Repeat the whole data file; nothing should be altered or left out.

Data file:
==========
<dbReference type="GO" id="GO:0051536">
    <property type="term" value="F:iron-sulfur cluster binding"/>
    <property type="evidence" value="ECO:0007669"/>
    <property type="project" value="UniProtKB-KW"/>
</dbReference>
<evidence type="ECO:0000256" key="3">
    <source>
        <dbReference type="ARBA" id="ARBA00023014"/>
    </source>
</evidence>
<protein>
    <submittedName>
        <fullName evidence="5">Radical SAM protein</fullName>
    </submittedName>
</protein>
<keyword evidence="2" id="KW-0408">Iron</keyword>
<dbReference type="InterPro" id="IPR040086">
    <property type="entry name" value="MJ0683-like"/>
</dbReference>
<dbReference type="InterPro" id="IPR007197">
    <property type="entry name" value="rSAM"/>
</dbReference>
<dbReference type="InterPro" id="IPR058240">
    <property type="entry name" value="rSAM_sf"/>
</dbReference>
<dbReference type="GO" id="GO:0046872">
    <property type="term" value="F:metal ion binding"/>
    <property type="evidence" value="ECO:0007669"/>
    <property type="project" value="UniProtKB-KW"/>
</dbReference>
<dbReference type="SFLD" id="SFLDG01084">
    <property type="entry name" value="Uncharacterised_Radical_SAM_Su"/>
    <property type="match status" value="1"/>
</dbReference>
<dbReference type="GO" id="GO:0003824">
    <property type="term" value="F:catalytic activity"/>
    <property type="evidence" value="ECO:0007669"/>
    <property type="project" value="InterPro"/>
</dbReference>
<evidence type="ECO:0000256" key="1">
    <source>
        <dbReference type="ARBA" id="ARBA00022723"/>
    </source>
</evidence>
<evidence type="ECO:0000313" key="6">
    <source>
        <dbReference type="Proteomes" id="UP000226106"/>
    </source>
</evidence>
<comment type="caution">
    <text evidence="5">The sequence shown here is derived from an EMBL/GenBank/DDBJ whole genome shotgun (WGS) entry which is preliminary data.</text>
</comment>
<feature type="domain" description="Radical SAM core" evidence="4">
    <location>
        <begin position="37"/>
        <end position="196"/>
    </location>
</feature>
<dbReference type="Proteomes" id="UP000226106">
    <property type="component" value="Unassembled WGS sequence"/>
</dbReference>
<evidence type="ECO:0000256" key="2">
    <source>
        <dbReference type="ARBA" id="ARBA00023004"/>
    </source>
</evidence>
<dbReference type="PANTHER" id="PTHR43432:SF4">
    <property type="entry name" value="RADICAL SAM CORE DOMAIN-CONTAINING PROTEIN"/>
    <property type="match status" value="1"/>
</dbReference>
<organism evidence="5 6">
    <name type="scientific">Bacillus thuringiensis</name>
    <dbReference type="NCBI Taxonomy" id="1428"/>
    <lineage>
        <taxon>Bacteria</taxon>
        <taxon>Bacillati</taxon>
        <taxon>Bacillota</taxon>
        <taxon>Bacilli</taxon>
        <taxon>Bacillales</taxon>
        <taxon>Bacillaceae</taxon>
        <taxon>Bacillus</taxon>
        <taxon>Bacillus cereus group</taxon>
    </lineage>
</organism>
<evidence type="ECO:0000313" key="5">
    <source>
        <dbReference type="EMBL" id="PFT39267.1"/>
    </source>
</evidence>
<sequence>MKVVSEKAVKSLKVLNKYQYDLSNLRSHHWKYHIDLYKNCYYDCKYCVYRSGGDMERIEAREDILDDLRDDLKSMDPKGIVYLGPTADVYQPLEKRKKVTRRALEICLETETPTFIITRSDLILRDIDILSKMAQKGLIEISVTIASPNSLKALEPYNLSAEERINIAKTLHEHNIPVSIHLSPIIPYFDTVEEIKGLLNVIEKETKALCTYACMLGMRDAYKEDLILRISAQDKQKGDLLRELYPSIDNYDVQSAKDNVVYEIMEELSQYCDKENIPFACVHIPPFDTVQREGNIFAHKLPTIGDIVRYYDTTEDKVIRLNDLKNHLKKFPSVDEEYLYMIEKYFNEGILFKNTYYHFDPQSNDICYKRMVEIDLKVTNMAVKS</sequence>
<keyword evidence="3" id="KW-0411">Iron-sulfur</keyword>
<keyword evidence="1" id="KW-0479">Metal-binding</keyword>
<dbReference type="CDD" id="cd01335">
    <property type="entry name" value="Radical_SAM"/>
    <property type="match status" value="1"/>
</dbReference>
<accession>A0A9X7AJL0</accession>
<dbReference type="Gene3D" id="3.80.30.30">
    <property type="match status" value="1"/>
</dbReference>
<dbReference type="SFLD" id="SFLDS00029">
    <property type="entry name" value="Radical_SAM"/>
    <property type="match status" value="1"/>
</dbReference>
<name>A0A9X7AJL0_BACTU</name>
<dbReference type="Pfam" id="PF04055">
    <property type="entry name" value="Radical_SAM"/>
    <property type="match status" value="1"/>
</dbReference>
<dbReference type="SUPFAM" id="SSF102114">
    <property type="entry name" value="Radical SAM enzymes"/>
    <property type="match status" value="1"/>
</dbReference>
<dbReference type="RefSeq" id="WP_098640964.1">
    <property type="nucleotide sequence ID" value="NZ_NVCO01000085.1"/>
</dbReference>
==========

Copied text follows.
<dbReference type="GO" id="GO:0051536">
    <property type="term" value="F:iron-sulfur cluster binding"/>
    <property type="evidence" value="ECO:0007669"/>
    <property type="project" value="UniProtKB-KW"/>
</dbReference>
<evidence type="ECO:0000256" key="3">
    <source>
        <dbReference type="ARBA" id="ARBA00023014"/>
    </source>
</evidence>
<protein>
    <submittedName>
        <fullName evidence="5">Radical SAM protein</fullName>
    </submittedName>
</protein>
<keyword evidence="2" id="KW-0408">Iron</keyword>
<dbReference type="InterPro" id="IPR040086">
    <property type="entry name" value="MJ0683-like"/>
</dbReference>
<dbReference type="InterPro" id="IPR007197">
    <property type="entry name" value="rSAM"/>
</dbReference>
<dbReference type="InterPro" id="IPR058240">
    <property type="entry name" value="rSAM_sf"/>
</dbReference>
<dbReference type="GO" id="GO:0046872">
    <property type="term" value="F:metal ion binding"/>
    <property type="evidence" value="ECO:0007669"/>
    <property type="project" value="UniProtKB-KW"/>
</dbReference>
<dbReference type="SFLD" id="SFLDG01084">
    <property type="entry name" value="Uncharacterised_Radical_SAM_Su"/>
    <property type="match status" value="1"/>
</dbReference>
<dbReference type="GO" id="GO:0003824">
    <property type="term" value="F:catalytic activity"/>
    <property type="evidence" value="ECO:0007669"/>
    <property type="project" value="InterPro"/>
</dbReference>
<evidence type="ECO:0000256" key="1">
    <source>
        <dbReference type="ARBA" id="ARBA00022723"/>
    </source>
</evidence>
<evidence type="ECO:0000313" key="6">
    <source>
        <dbReference type="Proteomes" id="UP000226106"/>
    </source>
</evidence>
<comment type="caution">
    <text evidence="5">The sequence shown here is derived from an EMBL/GenBank/DDBJ whole genome shotgun (WGS) entry which is preliminary data.</text>
</comment>
<feature type="domain" description="Radical SAM core" evidence="4">
    <location>
        <begin position="37"/>
        <end position="196"/>
    </location>
</feature>
<dbReference type="Proteomes" id="UP000226106">
    <property type="component" value="Unassembled WGS sequence"/>
</dbReference>
<evidence type="ECO:0000256" key="2">
    <source>
        <dbReference type="ARBA" id="ARBA00023004"/>
    </source>
</evidence>
<dbReference type="PANTHER" id="PTHR43432:SF4">
    <property type="entry name" value="RADICAL SAM CORE DOMAIN-CONTAINING PROTEIN"/>
    <property type="match status" value="1"/>
</dbReference>
<organism evidence="5 6">
    <name type="scientific">Bacillus thuringiensis</name>
    <dbReference type="NCBI Taxonomy" id="1428"/>
    <lineage>
        <taxon>Bacteria</taxon>
        <taxon>Bacillati</taxon>
        <taxon>Bacillota</taxon>
        <taxon>Bacilli</taxon>
        <taxon>Bacillales</taxon>
        <taxon>Bacillaceae</taxon>
        <taxon>Bacillus</taxon>
        <taxon>Bacillus cereus group</taxon>
    </lineage>
</organism>
<evidence type="ECO:0000313" key="5">
    <source>
        <dbReference type="EMBL" id="PFT39267.1"/>
    </source>
</evidence>
<sequence>MKVVSEKAVKSLKVLNKYQYDLSNLRSHHWKYHIDLYKNCYYDCKYCVYRSGGDMERIEAREDILDDLRDDLKSMDPKGIVYLGPTADVYQPLEKRKKVTRRALEICLETETPTFIITRSDLILRDIDILSKMAQKGLIEISVTIASPNSLKALEPYNLSAEERINIAKTLHEHNIPVSIHLSPIIPYFDTVEEIKGLLNVIEKETKALCTYACMLGMRDAYKEDLILRISAQDKQKGDLLRELYPSIDNYDVQSAKDNVVYEIMEELSQYCDKENIPFACVHIPPFDTVQREGNIFAHKLPTIGDIVRYYDTTEDKVIRLNDLKNHLKKFPSVDEEYLYMIEKYFNEGILFKNTYYHFDPQSNDICYKRMVEIDLKVTNMAVKS</sequence>
<keyword evidence="3" id="KW-0411">Iron-sulfur</keyword>
<keyword evidence="1" id="KW-0479">Metal-binding</keyword>
<dbReference type="CDD" id="cd01335">
    <property type="entry name" value="Radical_SAM"/>
    <property type="match status" value="1"/>
</dbReference>
<accession>A0A9X7AJL0</accession>
<dbReference type="Gene3D" id="3.80.30.30">
    <property type="match status" value="1"/>
</dbReference>
<dbReference type="SFLD" id="SFLDS00029">
    <property type="entry name" value="Radical_SAM"/>
    <property type="match status" value="1"/>
</dbReference>
<name>A0A9X7AJL0_BACTU</name>
<dbReference type="Pfam" id="PF04055">
    <property type="entry name" value="Radical_SAM"/>
    <property type="match status" value="1"/>
</dbReference>
<dbReference type="SUPFAM" id="SSF102114">
    <property type="entry name" value="Radical SAM enzymes"/>
    <property type="match status" value="1"/>
</dbReference>
<dbReference type="RefSeq" id="WP_098640964.1">
    <property type="nucleotide sequence ID" value="NZ_NVCO01000085.1"/>
</dbReference>